Local Artist Interviews
Interview with Roger Williamson prior to the Chimera Opening at SSCA.
Born in Loughborough, UK, in 1947, Roger Williamson has been inspired from an early age by the French Symbolist painters of late nineteenth century France, especially Gustave Moreau, Jean Delville and Fernand Knopff. A surge of interest in mysticism, the occult and magick was expressed by these artists of the Fin de siècle: the works of Jean Delville in particular helped shape Williamson’s own approach to metaphysical figurative work.
These artistic influences, in conjunction with his own esoteric upbringing and practical experiences of magick, mythology and dream control, formed the skein matrix, a collective oeuvre upon which his own paintings are an extension.
Using diverse creative media, whether writing books or painting dreamscapes, Williamson endeavors to develop techniques that materialize the sensuous dreaming experience into the language of the waking world. He aspires to reintroduce mystery and ambiguity back into the adventure of human existence through his creative work, encouraging his artistic audience towards “living effulgent and invigorating lives, revitalized from the secretions of our subconscious.”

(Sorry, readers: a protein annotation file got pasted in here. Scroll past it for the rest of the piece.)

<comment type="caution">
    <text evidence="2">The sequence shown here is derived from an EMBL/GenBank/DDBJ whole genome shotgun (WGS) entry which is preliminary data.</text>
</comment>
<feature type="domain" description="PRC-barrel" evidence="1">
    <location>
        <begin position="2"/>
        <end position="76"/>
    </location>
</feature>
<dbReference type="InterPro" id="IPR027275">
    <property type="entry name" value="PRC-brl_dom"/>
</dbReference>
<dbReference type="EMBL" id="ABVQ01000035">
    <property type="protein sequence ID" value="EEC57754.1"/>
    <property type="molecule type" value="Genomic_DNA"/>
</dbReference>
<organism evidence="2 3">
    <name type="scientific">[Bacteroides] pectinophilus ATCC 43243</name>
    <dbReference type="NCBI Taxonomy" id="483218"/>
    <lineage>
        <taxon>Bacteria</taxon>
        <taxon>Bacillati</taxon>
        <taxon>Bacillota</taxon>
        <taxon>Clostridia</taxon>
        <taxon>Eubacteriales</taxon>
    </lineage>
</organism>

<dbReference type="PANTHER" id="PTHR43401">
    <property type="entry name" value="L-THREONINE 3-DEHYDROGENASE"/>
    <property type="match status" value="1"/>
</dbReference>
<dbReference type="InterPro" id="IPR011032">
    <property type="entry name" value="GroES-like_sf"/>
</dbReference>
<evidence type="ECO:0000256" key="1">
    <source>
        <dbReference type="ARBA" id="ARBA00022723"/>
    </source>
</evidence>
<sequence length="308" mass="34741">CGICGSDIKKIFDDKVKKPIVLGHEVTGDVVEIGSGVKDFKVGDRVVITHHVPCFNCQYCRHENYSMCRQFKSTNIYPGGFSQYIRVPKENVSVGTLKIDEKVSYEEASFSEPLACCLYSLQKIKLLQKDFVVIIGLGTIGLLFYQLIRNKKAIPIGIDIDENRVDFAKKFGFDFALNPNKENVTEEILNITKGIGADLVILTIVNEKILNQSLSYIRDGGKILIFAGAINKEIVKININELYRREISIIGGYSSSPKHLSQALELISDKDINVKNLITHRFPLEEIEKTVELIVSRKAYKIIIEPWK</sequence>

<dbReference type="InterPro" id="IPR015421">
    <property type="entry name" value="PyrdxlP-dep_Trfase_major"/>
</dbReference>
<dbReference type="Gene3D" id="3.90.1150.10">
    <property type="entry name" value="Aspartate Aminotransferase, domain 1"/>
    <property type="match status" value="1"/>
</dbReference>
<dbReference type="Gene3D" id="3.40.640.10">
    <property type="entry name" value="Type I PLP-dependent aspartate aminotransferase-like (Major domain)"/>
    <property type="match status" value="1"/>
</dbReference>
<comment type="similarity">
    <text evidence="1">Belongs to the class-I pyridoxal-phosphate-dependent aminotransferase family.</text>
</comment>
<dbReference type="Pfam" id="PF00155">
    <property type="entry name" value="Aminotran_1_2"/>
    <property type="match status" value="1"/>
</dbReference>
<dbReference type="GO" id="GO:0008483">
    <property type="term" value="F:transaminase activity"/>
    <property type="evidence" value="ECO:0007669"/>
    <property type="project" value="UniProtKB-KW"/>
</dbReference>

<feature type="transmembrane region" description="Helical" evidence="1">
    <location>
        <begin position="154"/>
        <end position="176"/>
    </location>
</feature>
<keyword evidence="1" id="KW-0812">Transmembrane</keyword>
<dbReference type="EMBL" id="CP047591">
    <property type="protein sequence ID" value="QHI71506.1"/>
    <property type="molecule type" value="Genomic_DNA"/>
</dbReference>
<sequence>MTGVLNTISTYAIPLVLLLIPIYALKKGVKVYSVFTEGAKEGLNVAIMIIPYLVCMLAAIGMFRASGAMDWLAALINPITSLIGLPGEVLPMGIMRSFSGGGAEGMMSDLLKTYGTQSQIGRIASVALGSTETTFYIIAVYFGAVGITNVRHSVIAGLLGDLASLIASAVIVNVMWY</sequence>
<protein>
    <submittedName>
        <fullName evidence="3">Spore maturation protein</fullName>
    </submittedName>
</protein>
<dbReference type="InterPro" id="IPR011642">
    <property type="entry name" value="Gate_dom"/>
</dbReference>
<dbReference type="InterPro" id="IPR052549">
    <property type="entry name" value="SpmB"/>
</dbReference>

Perhaps his philosophy was born from a visit to the British Museum when Williamson was still in his early teens; his memory of the encounter is this:
There is on display at the British Museum in London a small bronze head, a Roman copy of a Greek original depicting Hypnos, the Greek God of sleep and dreams. With empty eyes and single outstretched wing, this simple image created over 2000 years ago is as relevant now as then in awakening the imagination whereby dreams become real.
This ancient Hypnos appears in a recent painting, “Sabbat, or The Dark Interpreter, De Quincey Dreams of Levanah and Our Ladies of Sorrow.” as “the Dark Interpreter”, which was first shown in the exhibit “Modern Pagans/Ancient Realms”, which references both the altered states of consciousness induced for the Witches’ Sabbats of medieval Europe, and the archetypal dreamscape described by the English memoirist and opium addict, William de Quincey.
Roger Williamson is the author of several books including The Sun at Night, Lucifer Diaries, Howling at the Sky and Tarot of the Morning Star.
He was the founder of Magus Books & Herbs in Minneapolis.
He has exhibited extensively in Minneapolis in both solo and group showsWeb site https://www.rogerwilliamsonart.com